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DOWNEY - The entry area at Furman Park sports a new and exciting look today, with eye-catching drought-tolerant landscaping installed this week just in time for this summer's first event in the city's Twilight Summer Concert series.
The project was initiated as a collaborative effort between Keep Downey Beautiful and the Downey Green Task Force, in cooperation with Lowe's in Pico Rivera.
Along with Lowe's employees, who delivered new plants to the Furman Park site and assisted in the first day of installation, Parks Maintenance staff and some 20 students from the Kiwanis Green Team contributed the greater part of two days of labor to the effort.
Funding for the project was provided by the Lowe's Charitable & Educational Foundation and was awarded as the result of a competitive merit-based grant process, completed by city staff on behalf of the two committees. This cooperation is significant, as it emphasizes a fundamental connection between the aesthetics of urban landscaping, as represented by Keep Downey Beautiful, and environmental sustainability, as embodied in the goals of the Green Task Force, along with the assistance of local business, with resources furnished by Lowe's Pico Rivera.
Moreover, this particular site was desperately in need of a facelift. In the words of the grant application, "the partnership will restore a blighted portion of a 55-year-old park in Downey that will serve as a demonstration garden for low-water landscaping."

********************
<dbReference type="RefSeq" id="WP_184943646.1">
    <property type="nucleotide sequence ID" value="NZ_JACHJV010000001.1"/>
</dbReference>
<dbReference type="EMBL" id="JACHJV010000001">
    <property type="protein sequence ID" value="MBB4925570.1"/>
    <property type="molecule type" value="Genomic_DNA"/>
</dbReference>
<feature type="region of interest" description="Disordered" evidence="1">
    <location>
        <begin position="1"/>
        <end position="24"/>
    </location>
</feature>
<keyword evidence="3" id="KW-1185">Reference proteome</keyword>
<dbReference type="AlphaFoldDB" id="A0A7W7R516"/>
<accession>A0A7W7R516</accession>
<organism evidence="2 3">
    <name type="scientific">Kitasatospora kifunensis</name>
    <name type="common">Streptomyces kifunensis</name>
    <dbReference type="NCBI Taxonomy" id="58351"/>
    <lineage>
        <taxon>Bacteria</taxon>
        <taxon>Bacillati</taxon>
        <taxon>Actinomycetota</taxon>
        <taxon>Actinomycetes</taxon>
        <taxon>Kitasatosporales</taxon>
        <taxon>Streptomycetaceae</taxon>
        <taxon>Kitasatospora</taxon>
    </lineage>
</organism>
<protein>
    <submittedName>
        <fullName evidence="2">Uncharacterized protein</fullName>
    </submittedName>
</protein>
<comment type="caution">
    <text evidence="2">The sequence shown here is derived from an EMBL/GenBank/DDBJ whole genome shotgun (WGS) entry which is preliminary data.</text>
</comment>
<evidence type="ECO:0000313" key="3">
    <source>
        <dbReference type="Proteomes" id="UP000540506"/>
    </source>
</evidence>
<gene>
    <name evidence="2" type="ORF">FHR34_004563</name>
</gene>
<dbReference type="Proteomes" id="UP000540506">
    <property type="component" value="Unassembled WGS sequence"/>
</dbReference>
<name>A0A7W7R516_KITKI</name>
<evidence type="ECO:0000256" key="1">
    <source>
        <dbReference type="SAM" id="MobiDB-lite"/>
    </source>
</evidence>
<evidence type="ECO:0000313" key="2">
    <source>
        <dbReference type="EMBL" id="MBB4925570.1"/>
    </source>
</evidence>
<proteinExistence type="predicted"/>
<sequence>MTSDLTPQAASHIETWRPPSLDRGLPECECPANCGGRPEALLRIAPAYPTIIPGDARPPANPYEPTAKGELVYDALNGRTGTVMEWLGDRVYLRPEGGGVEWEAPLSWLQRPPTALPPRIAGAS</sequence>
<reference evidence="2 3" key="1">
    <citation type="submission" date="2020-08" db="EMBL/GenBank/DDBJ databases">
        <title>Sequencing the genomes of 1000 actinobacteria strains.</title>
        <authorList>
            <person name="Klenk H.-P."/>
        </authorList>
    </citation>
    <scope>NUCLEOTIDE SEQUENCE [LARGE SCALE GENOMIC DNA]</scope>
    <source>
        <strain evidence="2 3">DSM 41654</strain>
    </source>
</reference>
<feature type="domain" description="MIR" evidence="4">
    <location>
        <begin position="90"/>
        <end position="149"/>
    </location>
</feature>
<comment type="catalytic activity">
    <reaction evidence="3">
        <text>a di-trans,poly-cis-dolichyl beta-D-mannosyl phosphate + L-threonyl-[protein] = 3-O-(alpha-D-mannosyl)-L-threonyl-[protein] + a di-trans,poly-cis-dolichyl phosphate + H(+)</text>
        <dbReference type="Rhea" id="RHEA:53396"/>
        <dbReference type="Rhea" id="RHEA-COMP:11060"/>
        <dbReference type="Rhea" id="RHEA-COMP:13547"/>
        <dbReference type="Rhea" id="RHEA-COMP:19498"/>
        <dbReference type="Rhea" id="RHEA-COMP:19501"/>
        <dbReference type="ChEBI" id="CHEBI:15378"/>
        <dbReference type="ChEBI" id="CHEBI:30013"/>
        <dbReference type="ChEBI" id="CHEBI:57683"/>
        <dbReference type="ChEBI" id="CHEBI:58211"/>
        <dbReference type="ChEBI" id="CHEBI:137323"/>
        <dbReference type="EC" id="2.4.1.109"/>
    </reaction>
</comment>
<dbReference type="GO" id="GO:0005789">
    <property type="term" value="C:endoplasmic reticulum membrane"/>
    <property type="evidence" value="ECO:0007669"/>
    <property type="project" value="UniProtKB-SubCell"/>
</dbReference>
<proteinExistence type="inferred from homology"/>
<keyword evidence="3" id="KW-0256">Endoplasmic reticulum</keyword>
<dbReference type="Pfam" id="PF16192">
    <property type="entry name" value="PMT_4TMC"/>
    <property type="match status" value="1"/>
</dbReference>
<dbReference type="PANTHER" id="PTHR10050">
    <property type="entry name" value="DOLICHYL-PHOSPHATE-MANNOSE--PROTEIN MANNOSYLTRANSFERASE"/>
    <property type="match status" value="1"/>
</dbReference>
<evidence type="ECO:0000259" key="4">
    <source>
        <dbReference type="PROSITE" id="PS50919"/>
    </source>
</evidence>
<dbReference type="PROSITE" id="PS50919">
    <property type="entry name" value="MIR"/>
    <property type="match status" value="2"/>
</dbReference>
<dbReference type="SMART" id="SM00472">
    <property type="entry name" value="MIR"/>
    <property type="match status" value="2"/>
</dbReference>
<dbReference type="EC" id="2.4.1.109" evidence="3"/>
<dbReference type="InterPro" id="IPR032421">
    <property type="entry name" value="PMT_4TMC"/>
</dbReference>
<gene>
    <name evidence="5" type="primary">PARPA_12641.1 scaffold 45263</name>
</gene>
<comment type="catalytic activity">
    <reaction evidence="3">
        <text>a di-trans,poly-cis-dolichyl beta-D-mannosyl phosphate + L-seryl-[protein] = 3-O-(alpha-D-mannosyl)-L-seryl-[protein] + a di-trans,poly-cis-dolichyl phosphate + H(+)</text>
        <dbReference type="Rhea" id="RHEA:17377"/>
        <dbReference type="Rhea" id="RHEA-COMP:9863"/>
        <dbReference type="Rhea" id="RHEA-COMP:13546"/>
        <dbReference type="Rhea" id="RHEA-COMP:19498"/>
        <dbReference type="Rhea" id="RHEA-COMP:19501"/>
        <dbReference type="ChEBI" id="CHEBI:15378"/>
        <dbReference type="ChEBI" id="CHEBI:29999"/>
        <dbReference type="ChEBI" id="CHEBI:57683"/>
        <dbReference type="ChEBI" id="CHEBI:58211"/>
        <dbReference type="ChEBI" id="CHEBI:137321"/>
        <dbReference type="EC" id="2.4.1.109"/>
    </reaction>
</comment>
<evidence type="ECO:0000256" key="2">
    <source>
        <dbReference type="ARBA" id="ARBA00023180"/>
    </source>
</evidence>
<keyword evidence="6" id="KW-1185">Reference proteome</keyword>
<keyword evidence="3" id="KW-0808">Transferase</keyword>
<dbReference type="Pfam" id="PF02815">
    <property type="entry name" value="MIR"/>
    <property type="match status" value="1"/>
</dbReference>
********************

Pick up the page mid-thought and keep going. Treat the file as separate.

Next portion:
As city landscaping code evolves to encourage low-water landscaping for both residences and businesses, the application also lists a half dozen goals of the project, which include not only its aesthetic benefits, but also its intention to demonstrate the water and cost savings of low-water plantings, as well as reduction of sprinkler and stormwater runoff - in summary, to "create a clear pathway for residents to implement low-water landscaping at their own homes."
Along with citizen members of Keep Downey Beautiful, the Kiwanis Green Team was also integrally involved in the project, pitching in as many as 200 person-hours of volunteer assistance during its initial installation on Monday and Tuesday. The Green Team, led by Downey Unified School District teacher and local Kiwanian Alex Gaytan, is a student organization that has demonstrated activism, volunteer commitment and leadership in the Downey community over the past two years.
Low-water plants for the project were selected from a plant palette provided to the Green Task Force by Downey naturalist Catherine Pannell Waters. They consisted of Dwarf Kangaroo Paw, Little John Dwarf Bottlebrush, Blue Fescue, Juncus Effuses, Hybrid Echeveria, Victoria's Agave, and Yankee Point--all drought-tolerant plants suitable for Downey's semi-arid climate, attractively assembled in the new landscape.
The grant amount for the landscaping renovation was officially set at $5,000, but the total effort and overall benefit to the community - not only as it adds to the beauty of Furman Park, but also as an illustration of the advantages of low-water landscaping - cannot be calculated in dollars and cents.
Published: July 12, 2012 - Volume 11 - Issue 13